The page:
Opinion

Great Step Taken for a unified market

Raghu Dayal | Updated on January 12, 2018

trucks-national-highway

truck-remote   -  THE HINDU

GST will enhance transportation and warehousing efficiencies, enabling internal trade to grow by leaps and bounds

After endless polemics and skirmishes stretched over some 17 years, the much-awaited GST, hailed as India’s transformational indirect tax reform, has become a reality.

However, there is little appreciation of immense palpable benefits that will accrue from GST for the country’s logistics sector. Imagine the disappearance of serpentine queues of cargo-laden trucks at ubiquitous check-posts, , and entry points, when GST is implemented as envisaged. Constituting around 14-15 per cent of India’s GDP vis-à-vis some 8 per cent in OECD economies, India’s inefficient logistics sector impairs its cost competitiveness.

Single economic unit

Article 301 of the Constitution aimed at India functioning as one single economic unit without barriers, promoting free flow of trade and commerce. But, for seventy long years, post-independence, the country has indeed been a fiscally ‘disunited union of States’. As Finance Minister Arun Jaitley says, GST will add buoyancy to India’s economy by developing a common market and reducing the cascading effect on the cost of goods and services. Like post-World War II Europe successfully forging a common market, tearing asunder inter-country customs barriers and other check-posts, GST hopes to push India in that direction.

The Republic unified through the indirect tax law being enacted now will in a way be analogous to the 1833 Zollverein, German Customs Union, forged as a coalition of German states to overcome hundreds of customs barriers where shipments were inspected.

Analysing the cost of not completing European Community’s internal market integration, the Paulo Cecchini Report, The European Challenge, 1992 concluded that the border and associated administrative procedures cost 1.8 per cent of the value of goods traded within the Community, that the integration process could result in 4.5 per cent increase in GDP over six years, in addition to consumer prices declining to the extent of 6 per cent. The European integration which commenced with the 1986 Single European Act and the 1992 Maastricht Treaty endowed Europeans with a single market. Under the rubric of a common market, continental politicians pushed for harmonised tax bases and fiscal coordination — a route towards deeper integration. With GST belatedly becoming a reality, India too would hope to reap a similar harvest.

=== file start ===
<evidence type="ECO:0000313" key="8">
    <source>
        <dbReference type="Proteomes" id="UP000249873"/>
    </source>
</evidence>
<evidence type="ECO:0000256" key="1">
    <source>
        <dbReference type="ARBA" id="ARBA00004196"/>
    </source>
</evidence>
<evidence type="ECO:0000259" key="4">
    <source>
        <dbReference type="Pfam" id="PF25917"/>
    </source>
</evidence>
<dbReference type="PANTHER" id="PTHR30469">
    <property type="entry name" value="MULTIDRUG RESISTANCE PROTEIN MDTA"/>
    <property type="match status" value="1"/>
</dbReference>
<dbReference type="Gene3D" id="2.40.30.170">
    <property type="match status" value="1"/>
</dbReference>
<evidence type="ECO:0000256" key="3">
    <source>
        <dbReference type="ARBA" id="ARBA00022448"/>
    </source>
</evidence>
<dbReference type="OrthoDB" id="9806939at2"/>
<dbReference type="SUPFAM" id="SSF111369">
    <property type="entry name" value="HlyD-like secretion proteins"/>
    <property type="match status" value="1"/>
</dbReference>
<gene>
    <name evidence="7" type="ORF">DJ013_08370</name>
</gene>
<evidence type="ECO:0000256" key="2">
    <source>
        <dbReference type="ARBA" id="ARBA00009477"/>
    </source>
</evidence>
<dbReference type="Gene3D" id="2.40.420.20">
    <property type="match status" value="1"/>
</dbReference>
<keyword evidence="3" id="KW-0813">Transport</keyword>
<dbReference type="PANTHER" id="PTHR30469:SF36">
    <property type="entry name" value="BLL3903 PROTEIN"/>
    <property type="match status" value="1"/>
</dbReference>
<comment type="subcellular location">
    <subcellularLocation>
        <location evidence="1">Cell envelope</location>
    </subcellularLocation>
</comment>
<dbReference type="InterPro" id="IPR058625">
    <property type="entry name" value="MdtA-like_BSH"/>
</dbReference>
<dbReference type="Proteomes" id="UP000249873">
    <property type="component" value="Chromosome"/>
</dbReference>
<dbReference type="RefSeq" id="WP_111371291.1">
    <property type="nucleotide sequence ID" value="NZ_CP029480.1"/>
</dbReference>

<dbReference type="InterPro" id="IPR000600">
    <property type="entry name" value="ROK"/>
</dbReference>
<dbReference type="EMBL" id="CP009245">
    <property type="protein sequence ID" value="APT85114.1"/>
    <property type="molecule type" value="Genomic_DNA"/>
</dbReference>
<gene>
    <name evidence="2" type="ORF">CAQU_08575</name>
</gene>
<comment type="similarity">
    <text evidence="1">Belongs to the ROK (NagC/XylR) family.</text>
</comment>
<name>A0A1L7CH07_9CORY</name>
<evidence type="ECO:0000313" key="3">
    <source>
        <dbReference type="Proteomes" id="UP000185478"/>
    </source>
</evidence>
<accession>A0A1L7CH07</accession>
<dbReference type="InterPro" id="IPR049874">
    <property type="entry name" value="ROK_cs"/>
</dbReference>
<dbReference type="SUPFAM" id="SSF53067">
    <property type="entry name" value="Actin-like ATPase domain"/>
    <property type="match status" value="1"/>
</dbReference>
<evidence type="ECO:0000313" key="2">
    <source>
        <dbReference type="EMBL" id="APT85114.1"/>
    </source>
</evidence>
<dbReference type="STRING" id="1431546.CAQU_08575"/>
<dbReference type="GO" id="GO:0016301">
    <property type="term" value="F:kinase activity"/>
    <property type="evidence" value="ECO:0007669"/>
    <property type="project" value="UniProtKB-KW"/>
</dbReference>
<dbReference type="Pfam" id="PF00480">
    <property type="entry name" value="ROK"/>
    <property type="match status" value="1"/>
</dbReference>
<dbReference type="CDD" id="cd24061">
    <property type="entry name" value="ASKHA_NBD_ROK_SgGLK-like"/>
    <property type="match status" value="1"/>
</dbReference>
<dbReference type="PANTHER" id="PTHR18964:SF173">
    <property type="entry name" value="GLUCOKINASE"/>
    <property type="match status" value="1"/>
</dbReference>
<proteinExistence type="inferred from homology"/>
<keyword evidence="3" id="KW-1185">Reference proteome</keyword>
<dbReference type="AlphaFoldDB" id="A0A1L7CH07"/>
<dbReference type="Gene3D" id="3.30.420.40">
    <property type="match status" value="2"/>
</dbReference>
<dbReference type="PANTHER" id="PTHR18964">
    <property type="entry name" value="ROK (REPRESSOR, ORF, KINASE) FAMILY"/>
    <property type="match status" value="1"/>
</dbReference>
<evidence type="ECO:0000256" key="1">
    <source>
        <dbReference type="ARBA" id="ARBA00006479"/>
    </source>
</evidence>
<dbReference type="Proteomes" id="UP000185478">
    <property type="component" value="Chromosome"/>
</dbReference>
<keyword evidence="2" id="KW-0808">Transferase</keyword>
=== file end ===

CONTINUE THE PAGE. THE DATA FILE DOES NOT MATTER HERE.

Spends and cuts

A joint survey, 2011-12 by Transport Corporation of India and Indian Institute of Management, Calcutta, revealed an annual loss of about ₹27,000 crore to the economy owing to detention to road vehicles at check-posts and en route for documentation, physical checks of vehicles, drivers, and cargo by RTO/police, and payment of highway toll and taxes, as well as harassment and corruption.

Industry estimates that 30-40 per cent time trucks lie idle at various check posts during their delivery schedules. The on-road stoppage expenses including illicit payments amounted, on average, to 15 per cent of total trip expenses. Additional fuel consumption due to delays and slow speed of vehicles led to annual cost of ₹60,000 crore.